Sun, 6 June 2021
Todd Taskey has over twenty years of experience as a founding investor, board member, and management team of several business ventures. Now, as M&A at Potomac Business Capital, he helps CEO's and entrepreneurs develop a successful exit strategy by understanding the mid-market investment banking process. Today he joins us to talk about roll-up strategy, the mergers and acquisitions red flags you should avoid, and what you should be offering as an agency if you're thinking of selling.
3 Golden Nuggets
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Secrets to Implementing a Successful Roll-Up Strategy for Your Agency
Jason: [00:00:00] Hey, what's up everybody. Jason Swenk here and I have an amazing guest today. A repeat guest, Todd, where we're going to talk about a roll-up strategy because there's a lot of things out there right now that are going on and this market is growing very quickly with, uh, mergers and acquisitions and, Todd is going to provide a lot of value to you.
So let's get into the episode.
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Hey Todd, welcome to the show.
Todd: [00:01:50] Happy to be here, Jason. Thanks for having me.
Jason: [00:01:52] Yeah. So for the ones that have not checked out our other interview, which we'll actually link in the show notes, make sure you guys all check that out, but, uh, tell us who you are and what do you do?
Todd: [00:02:04] Yes. My name is Todd Taskey, T-A-S-K-E-Y. You can find me on LinkedIn. I'm happy to connect Potomac Business Capital is our group and we do, uh, investment banking primarily in the digital marketing and digital transformation space.
Jason: [00:02:18] Awesome. Well, let's kind of jump right into it. You know, there's a lot of crazy things going on at this moment with, you know, different deal structures.
What are you guys seeing since you're in the mix of it with a lot of digital agencies?
Todd: [00:02:32] Yeah. You know, it's interesting. We've got one client. I'll give you just a couple of anecdotal pieces. I've got a client right now that is small, you know, they're actually under a million dollars of EBITDA, which is usually an important cutoff, but these guys are very focused in terms of the work that they do.
They provide email marketing in a very specific vertical. And that becomes a, a really good bite-size piece for an acquirer. And in fact, both of, we expect two LOIs this week for them, and both of those are very sizable companies, but I think they viewed this opportunity as, like I said, a bite-sized piece that they can build out a practice from and then cross sell across to their other brands.
We've also got, you know, we closed the deal right at the end of the year where our client is about 2 million of EBITDA. They're a partner in the HubSpot space, has long time been there. And we were able to put them together with the business, very similar to theirs, probably about twice the size. And that now becomes one of the larger premier players in the HubSpot space.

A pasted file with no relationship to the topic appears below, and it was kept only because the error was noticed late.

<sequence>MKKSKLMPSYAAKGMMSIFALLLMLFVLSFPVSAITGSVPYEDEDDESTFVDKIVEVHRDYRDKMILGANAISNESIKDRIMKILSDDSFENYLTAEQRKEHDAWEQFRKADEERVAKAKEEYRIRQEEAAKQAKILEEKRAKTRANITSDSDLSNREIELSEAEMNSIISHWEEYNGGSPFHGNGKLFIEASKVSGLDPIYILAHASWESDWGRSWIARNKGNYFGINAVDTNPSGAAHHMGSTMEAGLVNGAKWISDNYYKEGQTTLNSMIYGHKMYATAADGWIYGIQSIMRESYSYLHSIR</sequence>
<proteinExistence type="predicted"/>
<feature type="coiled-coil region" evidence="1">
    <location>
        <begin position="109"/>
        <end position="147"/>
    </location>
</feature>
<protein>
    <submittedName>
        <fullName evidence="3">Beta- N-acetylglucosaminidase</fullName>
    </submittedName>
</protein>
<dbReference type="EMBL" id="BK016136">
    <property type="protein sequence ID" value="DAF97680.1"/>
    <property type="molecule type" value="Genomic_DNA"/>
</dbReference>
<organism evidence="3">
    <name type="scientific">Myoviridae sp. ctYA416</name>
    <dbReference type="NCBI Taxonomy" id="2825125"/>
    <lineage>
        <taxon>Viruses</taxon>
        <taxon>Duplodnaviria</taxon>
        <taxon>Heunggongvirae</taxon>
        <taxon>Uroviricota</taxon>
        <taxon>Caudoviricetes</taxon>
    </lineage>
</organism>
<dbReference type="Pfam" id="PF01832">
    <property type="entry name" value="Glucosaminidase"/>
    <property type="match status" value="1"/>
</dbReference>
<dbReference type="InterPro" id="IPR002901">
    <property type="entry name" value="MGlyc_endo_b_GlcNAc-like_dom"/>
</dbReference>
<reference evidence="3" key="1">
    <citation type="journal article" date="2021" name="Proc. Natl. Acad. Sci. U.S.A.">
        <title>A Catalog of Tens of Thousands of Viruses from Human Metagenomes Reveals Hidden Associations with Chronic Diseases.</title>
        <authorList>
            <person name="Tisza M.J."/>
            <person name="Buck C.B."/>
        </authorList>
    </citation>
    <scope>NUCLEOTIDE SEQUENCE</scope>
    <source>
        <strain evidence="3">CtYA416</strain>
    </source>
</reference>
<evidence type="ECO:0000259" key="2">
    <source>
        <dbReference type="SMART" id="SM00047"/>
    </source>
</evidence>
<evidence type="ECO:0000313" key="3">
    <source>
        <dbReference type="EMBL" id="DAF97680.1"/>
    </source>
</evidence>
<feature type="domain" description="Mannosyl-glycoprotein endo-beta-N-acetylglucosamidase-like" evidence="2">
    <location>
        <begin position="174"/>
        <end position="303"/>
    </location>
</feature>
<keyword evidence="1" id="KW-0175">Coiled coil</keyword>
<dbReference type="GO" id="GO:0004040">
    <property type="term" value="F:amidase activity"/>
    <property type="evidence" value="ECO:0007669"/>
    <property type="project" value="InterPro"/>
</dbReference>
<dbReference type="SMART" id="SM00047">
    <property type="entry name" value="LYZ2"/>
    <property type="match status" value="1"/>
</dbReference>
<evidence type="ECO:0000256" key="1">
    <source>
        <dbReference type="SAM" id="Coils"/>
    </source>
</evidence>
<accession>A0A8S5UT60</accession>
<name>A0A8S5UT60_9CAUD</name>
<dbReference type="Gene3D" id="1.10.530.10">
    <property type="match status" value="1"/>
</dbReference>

We've got another client now that’s in the video intelligence space, again, they're a little bit under a million dollars of EBITDA. But because they're so specific in their, in their offering, it becomes easier for us to find, uh, a very specific or curated fit for them really, you know, from the, almost from the network that we already have.
Jason: [00:04:15] And so what should people know about the possible roll-up? Because there's a lot of people listening in that their intent is to have option to sell. And let's say they're to a point where they do want to sell, but they might not be over the certain threshold in order to see the real money that they really want.
Like you and me. We always discuss kind of the million in EBITDA is kind of the, the starter, right? Like you got to get to that level in order to really start to entertain some healthy offers. And so talk a little bit about how can the people listen and get a little bit creative.
Todd: [00:04:53] So, two things I would say. Don't think of it as a roll-up, think of it as an arc of services. And so when people put together, when larger buyers put things together, they don't want an SEO shop and another SEO and another SEO so that they can become a bigger shop. What they want to do is become a destination, a one-stop-shop if you will, for their clients. So what a lot of, for example, there was a lot of news.
People want to check in Tinuiti, which was a, a Mountaingate Capital company that was acquired in January by new mountain capital. And it's very, very, uh, nice data point for the space, but they had spent the last four years building an arc of services. So for an example, they acquired a company four years ago called Elite SEM they added paid media, they added social, they added content, they added analytics, a delivery system and a platform and everything else, and had a wonderful exit from that.
So, one question for your listeners is, am I providing a, a really specific piece? Right, to that arc of services. And am I really, really good at providing that to folks? So that would be one. And then I think, you know that the second thing, when you look to be acquired, private equity is driving a lot of the activity in our space today.
And so for private equity to get the returns that their investors want, they always will have some debt in their structure. To be able to borrow from an institution they need $2 million of EBITDA. For most lenders, that is the minimum that they'll do. So from that standpoint, I'll give you an example, we've got a bunch of private equity relationships.